Alzheimer’s disease (AD) is becoming the third most frequent human pathology, after cancer and cardiovascular diseases. It accounts for more than 60 percent of dementia cases. The disease mostly affects people over the age of 65 and is mainly a problem in developed countries, where people have a higher life expectancy.
Main strategies for disease-modifying treatments are based on the knowledge that AD arises from, among other causes, misfolding of proteins. Several hallmark brain abnormalities have been identified in AD e.g., extracellular amyloid plaques of the Aβ-peptide and intracellular neurofibrillary tangles of the tau protein. Tau aggregation inhibitors like the potential drug B4A1 (N-phenylamine) can prevent and even reverse generated plaques. Despite good in vitro activity, poor water solubility and low bioavailability are major drawbacks of several potential drugs.
Peptide-PEG conjugates have provednto be very effective formulation additives. The drug is linked non-covalently to the oligopeptide segment without its structure being affected. Water solubility and drug shielding is provided by the PEG blocks as commonly accepted biocompatible polymer.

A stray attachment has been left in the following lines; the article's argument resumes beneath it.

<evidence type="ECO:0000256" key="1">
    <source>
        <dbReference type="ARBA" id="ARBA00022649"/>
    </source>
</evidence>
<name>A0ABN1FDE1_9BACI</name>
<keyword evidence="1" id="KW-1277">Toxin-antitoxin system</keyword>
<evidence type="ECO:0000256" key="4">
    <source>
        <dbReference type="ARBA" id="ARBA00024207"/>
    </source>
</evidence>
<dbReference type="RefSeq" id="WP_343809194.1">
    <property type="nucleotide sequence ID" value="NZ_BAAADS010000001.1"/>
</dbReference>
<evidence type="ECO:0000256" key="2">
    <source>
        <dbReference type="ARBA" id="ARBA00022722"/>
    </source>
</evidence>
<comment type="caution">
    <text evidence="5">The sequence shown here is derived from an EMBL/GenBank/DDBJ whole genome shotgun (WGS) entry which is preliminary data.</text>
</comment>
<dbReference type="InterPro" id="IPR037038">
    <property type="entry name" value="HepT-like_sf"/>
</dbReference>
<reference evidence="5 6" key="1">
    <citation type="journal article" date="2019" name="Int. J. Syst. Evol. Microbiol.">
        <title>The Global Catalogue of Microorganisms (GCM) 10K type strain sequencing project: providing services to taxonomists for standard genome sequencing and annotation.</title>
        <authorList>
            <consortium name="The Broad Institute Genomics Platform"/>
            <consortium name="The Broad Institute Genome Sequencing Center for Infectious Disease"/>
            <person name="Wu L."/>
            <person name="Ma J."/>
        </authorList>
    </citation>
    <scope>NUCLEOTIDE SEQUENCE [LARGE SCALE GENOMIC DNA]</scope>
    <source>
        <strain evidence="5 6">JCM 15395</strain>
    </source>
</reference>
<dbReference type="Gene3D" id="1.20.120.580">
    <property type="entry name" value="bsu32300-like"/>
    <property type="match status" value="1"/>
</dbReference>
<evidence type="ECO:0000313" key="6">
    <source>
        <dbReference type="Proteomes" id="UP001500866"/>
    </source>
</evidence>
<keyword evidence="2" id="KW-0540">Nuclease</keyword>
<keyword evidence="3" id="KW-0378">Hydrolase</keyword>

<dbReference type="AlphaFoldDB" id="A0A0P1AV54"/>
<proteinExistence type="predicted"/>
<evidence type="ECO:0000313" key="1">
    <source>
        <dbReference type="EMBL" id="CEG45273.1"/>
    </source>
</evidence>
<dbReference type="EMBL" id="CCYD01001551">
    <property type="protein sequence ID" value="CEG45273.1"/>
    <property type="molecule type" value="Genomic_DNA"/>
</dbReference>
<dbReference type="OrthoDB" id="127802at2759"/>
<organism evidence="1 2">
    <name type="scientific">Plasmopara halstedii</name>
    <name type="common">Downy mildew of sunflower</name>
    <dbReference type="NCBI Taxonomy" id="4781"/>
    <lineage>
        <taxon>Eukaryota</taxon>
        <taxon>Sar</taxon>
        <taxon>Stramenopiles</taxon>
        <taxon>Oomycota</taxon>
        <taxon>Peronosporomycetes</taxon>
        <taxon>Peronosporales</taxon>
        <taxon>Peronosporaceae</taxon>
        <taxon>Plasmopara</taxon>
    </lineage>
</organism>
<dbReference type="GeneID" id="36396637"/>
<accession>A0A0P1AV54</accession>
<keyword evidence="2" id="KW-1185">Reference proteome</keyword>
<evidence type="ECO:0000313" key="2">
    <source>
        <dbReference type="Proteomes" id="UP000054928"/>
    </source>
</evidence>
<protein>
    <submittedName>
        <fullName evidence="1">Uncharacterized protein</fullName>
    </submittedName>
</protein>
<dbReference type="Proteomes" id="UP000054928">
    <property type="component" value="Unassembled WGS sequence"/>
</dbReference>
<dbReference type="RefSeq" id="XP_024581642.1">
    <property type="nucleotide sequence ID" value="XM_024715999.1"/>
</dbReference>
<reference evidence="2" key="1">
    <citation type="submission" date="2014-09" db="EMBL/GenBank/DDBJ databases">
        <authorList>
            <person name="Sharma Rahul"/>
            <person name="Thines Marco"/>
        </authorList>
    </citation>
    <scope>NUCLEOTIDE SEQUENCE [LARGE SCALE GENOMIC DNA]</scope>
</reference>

Researchers from the Humbolt University of Berlin and DZNE studied a set of solubilization systems based on peptide-PEG conjugates. The relevance of the peptide sequence with respect to the drug binding capacity was investigated. Furthermore, the variation of the PEG block length shows that the optimum payload capacity and aggregate size is obtained with PEG molecular weights of Mn = 3200. In vitro, the drug-carrier complexes exhibit activities in a similar range as the free drug solubilized in DMSO.
The combination of poly(ethylene glycol) (PEG) and oligopeptide segments leads to a versatile platform of formulation additives, where interactions to a drug could be fine-tuned, resulting in sequence specific solubilization or even transport systems. This enables to envision future perspectives for practically all relevant polymer-based drug delivery systems that rely on non-specific interactions to host drug molecules.